Granitoids and Other Igneous Rocks

  1. Campbell, I. H., & Taylor, S. R. (1983). No water, no granites: No oceans, no continents. Geophysical Research Letters, 10, 1061–1064.ADSCrossRefGoogle Scholar
  2. Castro, A., & Gerya, T. V. (2008). Magmatic implications of mantle wedge plumes: Experimental study. Lithos, 103, 138–148.  https://doi.org/10.1016/j.lithos.2007.09.012.ADSCrossRefGoogle Scholar
  3. Frezzotti, M.-L., & Touret, J. L. R. (2014). CO2, carbonate-rich melts, and brines in the mantle. Geoscience Frontiers, 5, 697–710.  https://doi.org/10.1016/j.gsf.2014.03.014.CrossRefGoogle Scholar
  4. Kawamotoa, T., Yoshikawab, M., Kumagaia, Y., Mirabuenoc, M. H. T., Okunod, M., & Kobayashie, T. (2013). Mantle wedge infiltrated with saline fluids from dehydration and decarbonation of subducting slab. PNAS, 110(24), 9663–9668.  https://doi.org/10.1073/pnas.1302040110.ADSCrossRefGoogle Scholar
  5. Pitcher, A. (1983). Classification of granitoid rocks based on tectonic setting. In K. J. Hsü (Ed.), Mountain building processes. London: Academic Press.Google Scholar
  6. Pitcher, W. S. (1993). The nature and origin of granite. London: Blackie Academic and Professional. xiv + 321 pp. ISBN 0-7514-0080-7.CrossRefGoogle Scholar
  7. Polat, A., & Kerrich, R. (2001b). Magnesian andesites, Nb-enriched basalt-andesites, and adakites from late-Archean 2.7 Ga Wawa greenstone belts, Superior Province, Canada: Implications for late Archean subduction zone petrogenetic processes. Contributions to Mineralogy and Petrology, 141, 36–52.ADSCrossRefGoogle Scholar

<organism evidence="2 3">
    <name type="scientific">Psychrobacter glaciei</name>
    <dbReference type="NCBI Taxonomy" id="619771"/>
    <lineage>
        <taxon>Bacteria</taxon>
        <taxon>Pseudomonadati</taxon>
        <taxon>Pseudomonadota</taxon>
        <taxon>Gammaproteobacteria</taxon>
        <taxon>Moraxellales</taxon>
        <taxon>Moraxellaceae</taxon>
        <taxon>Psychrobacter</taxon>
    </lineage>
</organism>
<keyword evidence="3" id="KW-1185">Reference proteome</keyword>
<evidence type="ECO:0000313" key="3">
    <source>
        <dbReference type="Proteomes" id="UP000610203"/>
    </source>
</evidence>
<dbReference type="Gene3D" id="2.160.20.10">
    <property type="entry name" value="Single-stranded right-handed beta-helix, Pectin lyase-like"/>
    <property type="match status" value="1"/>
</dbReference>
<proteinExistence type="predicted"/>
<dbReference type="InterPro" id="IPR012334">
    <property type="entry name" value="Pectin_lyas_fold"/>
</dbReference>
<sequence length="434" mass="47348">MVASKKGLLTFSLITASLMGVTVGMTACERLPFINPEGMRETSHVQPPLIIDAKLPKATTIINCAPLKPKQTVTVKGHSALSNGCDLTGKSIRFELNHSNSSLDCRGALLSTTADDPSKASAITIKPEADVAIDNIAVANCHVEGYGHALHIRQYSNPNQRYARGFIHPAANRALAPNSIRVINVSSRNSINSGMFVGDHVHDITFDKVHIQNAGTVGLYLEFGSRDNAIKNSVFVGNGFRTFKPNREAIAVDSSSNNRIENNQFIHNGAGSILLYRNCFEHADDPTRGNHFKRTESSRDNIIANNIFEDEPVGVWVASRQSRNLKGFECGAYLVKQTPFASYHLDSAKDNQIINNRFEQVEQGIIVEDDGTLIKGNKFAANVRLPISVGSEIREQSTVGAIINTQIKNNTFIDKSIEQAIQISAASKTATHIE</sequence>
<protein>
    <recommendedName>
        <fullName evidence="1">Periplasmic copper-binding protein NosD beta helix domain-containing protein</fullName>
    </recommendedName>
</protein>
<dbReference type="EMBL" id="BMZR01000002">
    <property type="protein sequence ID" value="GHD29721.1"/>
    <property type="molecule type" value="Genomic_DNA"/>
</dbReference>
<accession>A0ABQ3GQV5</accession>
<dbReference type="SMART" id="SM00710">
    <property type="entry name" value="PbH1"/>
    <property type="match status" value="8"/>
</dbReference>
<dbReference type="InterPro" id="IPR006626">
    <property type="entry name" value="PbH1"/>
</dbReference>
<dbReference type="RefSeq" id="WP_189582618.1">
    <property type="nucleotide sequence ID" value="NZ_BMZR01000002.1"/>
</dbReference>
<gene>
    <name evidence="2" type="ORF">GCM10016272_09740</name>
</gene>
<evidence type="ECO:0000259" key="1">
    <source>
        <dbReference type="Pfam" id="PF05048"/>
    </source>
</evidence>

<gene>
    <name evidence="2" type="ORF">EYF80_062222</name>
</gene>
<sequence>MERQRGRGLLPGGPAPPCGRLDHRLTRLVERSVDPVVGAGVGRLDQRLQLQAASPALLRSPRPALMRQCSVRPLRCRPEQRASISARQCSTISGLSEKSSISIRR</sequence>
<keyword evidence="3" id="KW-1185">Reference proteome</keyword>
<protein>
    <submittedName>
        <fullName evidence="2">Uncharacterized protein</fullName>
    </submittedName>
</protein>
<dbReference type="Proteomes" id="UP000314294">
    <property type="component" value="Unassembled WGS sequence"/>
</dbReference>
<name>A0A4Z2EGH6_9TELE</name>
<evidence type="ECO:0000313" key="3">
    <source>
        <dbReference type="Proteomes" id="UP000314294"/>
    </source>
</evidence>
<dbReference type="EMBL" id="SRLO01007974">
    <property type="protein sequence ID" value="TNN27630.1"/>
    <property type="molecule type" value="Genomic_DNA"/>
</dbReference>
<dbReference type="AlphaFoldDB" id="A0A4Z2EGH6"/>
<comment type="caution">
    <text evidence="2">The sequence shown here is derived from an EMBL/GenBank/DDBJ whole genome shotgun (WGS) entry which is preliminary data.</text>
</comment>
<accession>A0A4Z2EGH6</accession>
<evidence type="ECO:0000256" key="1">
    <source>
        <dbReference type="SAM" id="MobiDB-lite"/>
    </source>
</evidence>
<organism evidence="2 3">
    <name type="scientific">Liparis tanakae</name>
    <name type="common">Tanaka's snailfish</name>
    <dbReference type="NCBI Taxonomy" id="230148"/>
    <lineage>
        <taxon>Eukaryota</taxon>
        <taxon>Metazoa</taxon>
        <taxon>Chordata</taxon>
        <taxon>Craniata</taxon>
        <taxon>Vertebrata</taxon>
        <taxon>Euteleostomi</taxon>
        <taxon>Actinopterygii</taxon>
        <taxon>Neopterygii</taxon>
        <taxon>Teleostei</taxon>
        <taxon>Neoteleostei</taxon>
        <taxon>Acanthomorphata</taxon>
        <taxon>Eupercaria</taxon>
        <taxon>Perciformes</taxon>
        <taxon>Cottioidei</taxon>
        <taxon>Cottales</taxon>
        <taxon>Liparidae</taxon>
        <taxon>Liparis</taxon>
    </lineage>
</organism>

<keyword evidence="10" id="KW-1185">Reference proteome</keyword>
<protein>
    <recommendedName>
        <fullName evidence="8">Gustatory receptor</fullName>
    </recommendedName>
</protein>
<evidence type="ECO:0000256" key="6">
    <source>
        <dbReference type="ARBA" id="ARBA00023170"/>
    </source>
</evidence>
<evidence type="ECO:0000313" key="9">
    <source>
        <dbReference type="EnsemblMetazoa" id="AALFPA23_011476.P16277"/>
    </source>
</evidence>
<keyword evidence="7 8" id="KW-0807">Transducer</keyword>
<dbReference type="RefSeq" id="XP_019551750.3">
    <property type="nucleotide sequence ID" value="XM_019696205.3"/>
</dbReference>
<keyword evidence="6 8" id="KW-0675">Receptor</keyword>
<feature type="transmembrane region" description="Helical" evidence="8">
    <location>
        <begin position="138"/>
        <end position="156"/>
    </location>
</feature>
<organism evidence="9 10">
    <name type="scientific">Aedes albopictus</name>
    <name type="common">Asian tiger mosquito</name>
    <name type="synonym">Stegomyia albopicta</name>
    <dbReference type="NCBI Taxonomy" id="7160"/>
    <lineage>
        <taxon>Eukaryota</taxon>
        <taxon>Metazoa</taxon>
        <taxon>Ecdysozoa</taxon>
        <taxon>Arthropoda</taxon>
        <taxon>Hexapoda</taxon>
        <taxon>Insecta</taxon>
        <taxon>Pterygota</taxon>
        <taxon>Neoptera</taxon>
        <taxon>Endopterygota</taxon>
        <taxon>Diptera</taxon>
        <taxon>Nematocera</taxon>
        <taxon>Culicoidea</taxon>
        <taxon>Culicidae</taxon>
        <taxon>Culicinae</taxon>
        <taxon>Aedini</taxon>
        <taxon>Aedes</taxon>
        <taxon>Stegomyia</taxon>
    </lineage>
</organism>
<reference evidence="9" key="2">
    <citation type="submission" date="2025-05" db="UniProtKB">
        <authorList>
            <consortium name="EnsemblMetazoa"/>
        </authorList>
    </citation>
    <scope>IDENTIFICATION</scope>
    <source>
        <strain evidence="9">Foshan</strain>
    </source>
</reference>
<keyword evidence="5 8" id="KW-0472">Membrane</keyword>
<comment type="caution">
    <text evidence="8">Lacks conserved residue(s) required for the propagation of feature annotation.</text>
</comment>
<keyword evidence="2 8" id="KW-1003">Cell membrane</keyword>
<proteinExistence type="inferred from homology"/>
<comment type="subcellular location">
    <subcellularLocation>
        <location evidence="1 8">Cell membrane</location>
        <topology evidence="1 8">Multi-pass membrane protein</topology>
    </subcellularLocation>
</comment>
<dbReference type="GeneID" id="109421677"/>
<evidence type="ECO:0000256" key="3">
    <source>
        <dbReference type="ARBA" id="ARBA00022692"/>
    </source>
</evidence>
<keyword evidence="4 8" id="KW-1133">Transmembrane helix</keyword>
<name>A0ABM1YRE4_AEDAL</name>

8. Puchtel, I. S., Haase, K. M., Hofmann, A. W., Chauvel, C., Kulikov, V. S., GarbeSchonberg, C. D., & Nemchin, A. A. (1997). Petrology and geochemistry of crustally contaminated komatiitic basalts from the Vetreny Belt, southeastern Baltic Shield: Evidence for an early Proterozoic mantle plume beneath rifted Archean continental lithosphere. Geochimica et Cosmochimica Acta, 61, 1205–1222.ADSCrossRefGoogle Scholar
  9. Rupkea, L. H., Morgana, J. P., Hortb, M., & Connolly, J. A. D. (2004). Serpentine and the subduction zone water cycle. Earth and Planetary Science Letters, 223, 17–34.  https://doi.org/10.1016/j.epsl.2004.04.018.ADSCrossRefGoogle Scholar
  10. Scaillet, B., & Prouteau, G. (2001a). Oceanic slab melting and mantle metasomatism. Science Progress, Science Reviews, 84, 335–354.CrossRefGoogle Scholar
  11. Scaillet, B., & Prouteau, G. (2001b). Oceanic slab melting and mantle metasomatism. Science Progress, Science Reviews 2000 Ltd., 84, 335–354.Google Scholar
  12. Straub, S. M., Gomez-Tuena, A., Stuart, F. M., Zellmer, G. F., Espinasa-Perena, R., Cai, Y., & Iizuka, Y. (2011). Formation of hybrid arc andesites beneath thick continental crust. Earth and Planetary Science Letters, 303, 337–347.  https://doi.org/10.1016/j.epsl.2011.01.013.ADSCrossRefGoogle Scholar
  13. Winter, J. D. (2001). An introduction to igneous and metamorphic petrology. Upper Saddle River: Prentice Hall. ISBN-13: 978-0132403429.Google Scholar

Copyright information

© Springer Nature Switzerland AG 2019

Authors and Affiliations

  • David S. Stevenson
    • 1
  1. 1.SherwoodUK

Personalised recommendations